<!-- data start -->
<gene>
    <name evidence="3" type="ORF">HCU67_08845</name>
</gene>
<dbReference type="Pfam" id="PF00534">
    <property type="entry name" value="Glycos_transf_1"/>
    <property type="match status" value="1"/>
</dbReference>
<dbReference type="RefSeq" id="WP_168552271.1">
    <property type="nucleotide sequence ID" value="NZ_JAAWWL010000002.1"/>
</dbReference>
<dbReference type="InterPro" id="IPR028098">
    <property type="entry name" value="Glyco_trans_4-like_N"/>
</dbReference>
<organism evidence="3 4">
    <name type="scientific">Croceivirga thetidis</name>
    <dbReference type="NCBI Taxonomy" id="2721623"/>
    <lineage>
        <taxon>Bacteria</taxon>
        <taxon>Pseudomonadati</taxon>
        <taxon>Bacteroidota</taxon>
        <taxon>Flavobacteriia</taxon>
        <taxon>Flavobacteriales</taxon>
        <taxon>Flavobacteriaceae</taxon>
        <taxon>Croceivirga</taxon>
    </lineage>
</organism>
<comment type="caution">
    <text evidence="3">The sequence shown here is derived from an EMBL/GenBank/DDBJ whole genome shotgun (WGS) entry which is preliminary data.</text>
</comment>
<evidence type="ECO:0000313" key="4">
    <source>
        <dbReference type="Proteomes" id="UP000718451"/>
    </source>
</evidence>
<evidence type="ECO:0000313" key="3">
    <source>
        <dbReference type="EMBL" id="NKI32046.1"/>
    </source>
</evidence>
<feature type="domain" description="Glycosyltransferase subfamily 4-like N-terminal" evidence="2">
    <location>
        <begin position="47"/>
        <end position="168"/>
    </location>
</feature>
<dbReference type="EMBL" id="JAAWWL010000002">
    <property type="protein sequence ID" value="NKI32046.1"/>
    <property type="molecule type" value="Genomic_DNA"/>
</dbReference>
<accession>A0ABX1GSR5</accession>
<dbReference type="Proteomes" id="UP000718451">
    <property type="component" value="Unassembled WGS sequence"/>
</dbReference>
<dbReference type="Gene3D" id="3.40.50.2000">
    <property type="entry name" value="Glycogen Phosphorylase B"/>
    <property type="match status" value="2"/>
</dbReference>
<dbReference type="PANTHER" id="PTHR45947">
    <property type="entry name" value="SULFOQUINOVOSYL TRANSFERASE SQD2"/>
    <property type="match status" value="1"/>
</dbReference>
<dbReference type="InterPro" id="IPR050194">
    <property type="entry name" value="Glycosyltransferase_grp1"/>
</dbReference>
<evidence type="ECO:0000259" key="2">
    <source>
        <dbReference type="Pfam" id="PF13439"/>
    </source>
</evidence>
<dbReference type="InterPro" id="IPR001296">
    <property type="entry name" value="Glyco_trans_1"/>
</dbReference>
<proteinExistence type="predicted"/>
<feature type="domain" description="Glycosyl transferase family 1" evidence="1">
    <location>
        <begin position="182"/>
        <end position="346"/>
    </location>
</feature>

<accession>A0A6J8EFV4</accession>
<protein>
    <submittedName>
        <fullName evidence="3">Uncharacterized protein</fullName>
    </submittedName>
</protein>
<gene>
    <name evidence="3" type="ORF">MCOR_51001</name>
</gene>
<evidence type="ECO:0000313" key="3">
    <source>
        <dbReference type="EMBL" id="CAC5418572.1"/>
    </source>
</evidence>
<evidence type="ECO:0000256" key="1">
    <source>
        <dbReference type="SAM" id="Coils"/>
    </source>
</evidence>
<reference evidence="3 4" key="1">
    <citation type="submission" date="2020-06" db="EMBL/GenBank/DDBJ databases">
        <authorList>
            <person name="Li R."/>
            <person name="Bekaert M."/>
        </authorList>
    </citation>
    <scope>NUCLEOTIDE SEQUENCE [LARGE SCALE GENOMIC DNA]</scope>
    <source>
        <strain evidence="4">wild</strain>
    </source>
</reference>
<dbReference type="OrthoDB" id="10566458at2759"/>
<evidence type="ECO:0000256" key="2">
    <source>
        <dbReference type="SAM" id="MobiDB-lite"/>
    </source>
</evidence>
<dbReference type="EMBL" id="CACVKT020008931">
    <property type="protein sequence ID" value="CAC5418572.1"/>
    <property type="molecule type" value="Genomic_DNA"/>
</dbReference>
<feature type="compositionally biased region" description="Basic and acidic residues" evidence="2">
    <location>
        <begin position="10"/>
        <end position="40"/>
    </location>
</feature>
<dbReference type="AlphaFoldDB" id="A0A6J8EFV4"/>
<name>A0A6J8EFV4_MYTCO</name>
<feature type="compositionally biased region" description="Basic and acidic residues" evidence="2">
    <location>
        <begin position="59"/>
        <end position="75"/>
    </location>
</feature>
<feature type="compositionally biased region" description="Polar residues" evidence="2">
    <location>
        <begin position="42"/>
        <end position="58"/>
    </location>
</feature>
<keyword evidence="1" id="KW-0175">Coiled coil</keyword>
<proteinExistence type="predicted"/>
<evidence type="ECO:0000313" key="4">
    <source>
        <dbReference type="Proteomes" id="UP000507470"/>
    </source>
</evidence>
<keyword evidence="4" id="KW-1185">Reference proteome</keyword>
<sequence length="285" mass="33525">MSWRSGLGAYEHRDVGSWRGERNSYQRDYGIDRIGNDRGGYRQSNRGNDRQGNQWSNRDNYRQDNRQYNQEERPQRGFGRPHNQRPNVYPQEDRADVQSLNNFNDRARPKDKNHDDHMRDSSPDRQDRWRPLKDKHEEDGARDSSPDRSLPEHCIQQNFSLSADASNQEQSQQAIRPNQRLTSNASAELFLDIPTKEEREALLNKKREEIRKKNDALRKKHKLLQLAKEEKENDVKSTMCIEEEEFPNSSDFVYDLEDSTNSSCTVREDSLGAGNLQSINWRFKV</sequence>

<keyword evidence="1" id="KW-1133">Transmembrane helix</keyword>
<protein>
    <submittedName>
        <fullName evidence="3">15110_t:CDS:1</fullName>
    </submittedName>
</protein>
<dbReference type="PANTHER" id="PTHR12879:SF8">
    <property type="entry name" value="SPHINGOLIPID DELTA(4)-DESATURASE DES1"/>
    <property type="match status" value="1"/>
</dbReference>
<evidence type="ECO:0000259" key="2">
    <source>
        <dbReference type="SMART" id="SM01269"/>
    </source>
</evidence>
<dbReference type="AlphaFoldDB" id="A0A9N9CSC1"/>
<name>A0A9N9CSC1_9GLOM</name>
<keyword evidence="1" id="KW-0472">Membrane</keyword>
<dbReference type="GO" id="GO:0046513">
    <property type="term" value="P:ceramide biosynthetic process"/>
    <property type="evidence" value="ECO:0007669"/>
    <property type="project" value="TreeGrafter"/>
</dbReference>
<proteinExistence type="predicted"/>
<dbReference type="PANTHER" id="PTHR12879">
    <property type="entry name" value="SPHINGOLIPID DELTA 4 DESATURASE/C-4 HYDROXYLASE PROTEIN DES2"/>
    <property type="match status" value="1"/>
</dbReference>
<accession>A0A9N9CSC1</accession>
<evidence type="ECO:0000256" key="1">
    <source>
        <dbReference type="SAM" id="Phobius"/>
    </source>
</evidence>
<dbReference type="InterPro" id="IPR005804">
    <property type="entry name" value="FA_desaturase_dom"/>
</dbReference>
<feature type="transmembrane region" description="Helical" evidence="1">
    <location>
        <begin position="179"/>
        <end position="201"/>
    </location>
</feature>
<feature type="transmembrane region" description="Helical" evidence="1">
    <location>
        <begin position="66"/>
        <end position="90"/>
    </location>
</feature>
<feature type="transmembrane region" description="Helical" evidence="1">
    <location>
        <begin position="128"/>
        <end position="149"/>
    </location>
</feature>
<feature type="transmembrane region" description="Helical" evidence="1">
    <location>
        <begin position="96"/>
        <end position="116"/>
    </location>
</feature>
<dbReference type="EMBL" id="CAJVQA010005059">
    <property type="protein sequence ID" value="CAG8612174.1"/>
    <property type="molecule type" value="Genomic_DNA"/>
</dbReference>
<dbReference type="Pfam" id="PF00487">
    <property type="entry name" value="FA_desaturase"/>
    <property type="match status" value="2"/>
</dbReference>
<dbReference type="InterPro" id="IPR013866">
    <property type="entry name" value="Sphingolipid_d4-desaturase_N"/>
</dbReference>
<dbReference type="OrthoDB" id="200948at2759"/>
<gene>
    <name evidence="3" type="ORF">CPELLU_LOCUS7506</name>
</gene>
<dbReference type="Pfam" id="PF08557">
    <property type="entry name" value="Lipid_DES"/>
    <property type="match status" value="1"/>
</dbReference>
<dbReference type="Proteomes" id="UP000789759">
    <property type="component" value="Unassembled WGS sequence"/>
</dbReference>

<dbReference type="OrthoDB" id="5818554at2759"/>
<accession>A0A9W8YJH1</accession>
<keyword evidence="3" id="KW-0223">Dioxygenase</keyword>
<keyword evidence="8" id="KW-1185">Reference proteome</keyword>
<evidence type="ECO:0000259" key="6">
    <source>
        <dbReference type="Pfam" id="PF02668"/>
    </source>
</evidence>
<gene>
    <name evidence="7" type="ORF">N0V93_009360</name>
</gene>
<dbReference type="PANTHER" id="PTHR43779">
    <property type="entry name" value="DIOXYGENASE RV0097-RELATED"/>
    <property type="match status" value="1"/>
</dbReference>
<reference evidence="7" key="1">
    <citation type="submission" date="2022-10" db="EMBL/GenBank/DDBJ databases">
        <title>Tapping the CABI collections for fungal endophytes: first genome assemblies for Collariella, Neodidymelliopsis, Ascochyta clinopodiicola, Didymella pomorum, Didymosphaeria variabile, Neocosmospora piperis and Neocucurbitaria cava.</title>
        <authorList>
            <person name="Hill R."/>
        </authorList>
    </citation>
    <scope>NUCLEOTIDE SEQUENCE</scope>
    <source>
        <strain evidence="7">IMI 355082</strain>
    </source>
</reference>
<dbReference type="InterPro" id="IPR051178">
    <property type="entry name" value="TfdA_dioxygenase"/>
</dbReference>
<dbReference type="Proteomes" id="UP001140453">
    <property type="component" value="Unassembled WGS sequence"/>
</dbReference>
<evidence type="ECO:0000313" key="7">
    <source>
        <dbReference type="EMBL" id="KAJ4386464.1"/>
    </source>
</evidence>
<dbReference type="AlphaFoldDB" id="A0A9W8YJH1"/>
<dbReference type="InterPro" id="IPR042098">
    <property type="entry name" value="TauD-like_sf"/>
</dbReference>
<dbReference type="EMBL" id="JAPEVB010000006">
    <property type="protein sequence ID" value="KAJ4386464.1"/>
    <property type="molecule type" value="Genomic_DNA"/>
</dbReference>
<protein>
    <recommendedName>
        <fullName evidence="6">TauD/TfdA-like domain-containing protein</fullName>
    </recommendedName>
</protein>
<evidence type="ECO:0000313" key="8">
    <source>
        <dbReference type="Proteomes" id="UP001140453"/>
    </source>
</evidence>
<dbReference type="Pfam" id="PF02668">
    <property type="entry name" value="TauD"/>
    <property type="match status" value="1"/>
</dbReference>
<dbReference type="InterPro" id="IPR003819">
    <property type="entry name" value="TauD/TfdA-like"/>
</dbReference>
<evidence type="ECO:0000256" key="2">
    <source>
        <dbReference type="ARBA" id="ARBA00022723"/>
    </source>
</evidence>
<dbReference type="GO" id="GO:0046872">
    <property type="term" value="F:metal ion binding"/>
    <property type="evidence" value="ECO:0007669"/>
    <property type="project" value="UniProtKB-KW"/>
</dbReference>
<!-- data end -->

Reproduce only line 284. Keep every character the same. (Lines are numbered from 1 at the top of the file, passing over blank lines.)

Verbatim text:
</protein>